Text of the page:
Appendix: I currently do not recommend FSAGX, the Fidelity Select Gold Fund, as it no longer permits hourly trading, but only end-of-day trading; thus, its higher expense ratio of 0.97% is no longer justified. As readers who have been tracking gold mining shares for many years already know, being able to buy and sell at 10 a.m. is worth a lot, since it is around this time of day that gold mining shares usually make their lows when they are forming an important bottom. Sometimes HUI will rise several percent between 10 a.m. and 4 p.m., as it did on May 10, 2004 (when HUI made its nadir of 163.81). Once it is appropriate to sell gold mining shares, it is also usually advantageous to do so at 10 a.m., when they generally peak during the formation of market tops.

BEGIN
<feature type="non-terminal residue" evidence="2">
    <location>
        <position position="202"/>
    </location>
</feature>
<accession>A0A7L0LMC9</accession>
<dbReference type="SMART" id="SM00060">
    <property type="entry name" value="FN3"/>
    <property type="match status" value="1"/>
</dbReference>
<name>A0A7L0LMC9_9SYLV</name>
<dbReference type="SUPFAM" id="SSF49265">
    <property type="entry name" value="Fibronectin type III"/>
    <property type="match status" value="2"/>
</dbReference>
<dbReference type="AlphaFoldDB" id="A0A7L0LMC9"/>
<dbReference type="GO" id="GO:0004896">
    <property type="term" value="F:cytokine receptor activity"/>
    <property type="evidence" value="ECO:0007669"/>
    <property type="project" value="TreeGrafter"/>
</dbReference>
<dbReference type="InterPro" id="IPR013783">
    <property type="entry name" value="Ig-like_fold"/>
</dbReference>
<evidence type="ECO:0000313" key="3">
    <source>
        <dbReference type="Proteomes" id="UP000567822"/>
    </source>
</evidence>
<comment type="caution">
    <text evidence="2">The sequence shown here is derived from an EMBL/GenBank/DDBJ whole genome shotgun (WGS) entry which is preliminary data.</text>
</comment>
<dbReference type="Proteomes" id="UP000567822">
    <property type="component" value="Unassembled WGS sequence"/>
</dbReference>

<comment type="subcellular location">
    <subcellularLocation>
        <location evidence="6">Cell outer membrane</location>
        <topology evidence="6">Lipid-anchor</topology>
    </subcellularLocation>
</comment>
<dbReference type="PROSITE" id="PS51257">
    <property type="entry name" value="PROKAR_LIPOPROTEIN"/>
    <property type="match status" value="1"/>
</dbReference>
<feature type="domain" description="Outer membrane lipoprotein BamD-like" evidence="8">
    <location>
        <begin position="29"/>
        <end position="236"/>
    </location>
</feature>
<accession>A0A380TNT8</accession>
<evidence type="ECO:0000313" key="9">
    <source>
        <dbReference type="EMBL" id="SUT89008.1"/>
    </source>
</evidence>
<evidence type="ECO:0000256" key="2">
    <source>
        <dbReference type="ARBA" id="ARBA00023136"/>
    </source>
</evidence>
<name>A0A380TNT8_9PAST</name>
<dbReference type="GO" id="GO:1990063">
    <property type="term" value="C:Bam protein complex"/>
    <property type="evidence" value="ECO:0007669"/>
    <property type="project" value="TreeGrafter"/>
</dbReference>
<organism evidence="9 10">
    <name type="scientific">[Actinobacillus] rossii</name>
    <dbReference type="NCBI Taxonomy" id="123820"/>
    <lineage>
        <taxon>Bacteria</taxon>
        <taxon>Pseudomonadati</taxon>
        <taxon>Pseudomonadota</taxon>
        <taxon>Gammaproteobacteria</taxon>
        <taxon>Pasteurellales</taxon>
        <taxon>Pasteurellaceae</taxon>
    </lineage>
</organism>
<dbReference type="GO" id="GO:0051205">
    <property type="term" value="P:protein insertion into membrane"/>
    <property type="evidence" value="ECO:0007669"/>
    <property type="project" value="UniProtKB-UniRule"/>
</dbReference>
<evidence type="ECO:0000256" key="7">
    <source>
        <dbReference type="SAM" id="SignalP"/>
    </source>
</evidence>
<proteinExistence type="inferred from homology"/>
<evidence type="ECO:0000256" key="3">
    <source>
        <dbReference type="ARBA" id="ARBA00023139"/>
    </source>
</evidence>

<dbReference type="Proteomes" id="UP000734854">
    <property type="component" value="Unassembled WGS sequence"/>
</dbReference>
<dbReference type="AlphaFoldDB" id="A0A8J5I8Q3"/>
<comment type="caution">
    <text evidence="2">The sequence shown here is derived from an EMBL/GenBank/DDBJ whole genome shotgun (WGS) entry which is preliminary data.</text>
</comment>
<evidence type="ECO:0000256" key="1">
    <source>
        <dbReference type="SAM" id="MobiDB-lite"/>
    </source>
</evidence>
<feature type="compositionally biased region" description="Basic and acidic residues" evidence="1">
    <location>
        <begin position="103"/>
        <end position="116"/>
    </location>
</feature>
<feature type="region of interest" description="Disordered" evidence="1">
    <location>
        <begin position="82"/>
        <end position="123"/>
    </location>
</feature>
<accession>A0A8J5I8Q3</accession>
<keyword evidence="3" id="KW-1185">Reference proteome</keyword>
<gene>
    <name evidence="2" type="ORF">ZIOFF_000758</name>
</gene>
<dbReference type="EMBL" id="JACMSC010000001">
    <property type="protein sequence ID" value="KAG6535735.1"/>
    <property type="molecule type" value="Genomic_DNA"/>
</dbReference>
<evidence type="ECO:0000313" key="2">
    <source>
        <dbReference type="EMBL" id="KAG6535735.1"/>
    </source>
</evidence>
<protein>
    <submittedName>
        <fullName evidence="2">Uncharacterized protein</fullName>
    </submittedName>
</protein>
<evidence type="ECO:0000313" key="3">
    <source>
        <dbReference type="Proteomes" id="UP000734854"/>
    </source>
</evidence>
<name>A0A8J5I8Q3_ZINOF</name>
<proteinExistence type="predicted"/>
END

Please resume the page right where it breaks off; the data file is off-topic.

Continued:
GOLD AND REALITY: Gold and gold mining shares often correlate closely to the real rate of return for short-term U.S. time deposits. The lower the real rate of return, the better for gold and its shares, and vice versa. The real rate of return is equal to the nominal time deposit rate (roughly equal to the anticipated Federal funds rate) minus the inflation rate. (November 9, 2008) At the current time, core inflation is about 2.40% while the anticipated Federal funds rate is approximately 0.80%, yielding a real rate of return of negative 1.60%. Such a strong negative rate of return is strongly bullish for gold and silver, and especially for their shares. A special note to conspiracy fans who use an "underground" or "more realistic" rate of inflation: notice that this supposedly "better" rate follows exactly the same chart pattern as the official government rate. Therefore, the current spread had recently touched its highest point in more than six years, even if its absolute value differed from the numbers stated above. It should be noted that when gold experienced its lowest inflation-adjusted levels in 1999-2001, the inflation rate averaged 2.0% while the anticipated Federal funds rate was as high as 6.5%, yielding a real rate of return of as much as positive 4.5%. This positive 4.5% rate of return is the primary reason why gold fell all the way to $252 per troy ounce, not because of some ridiculous manipulation theory.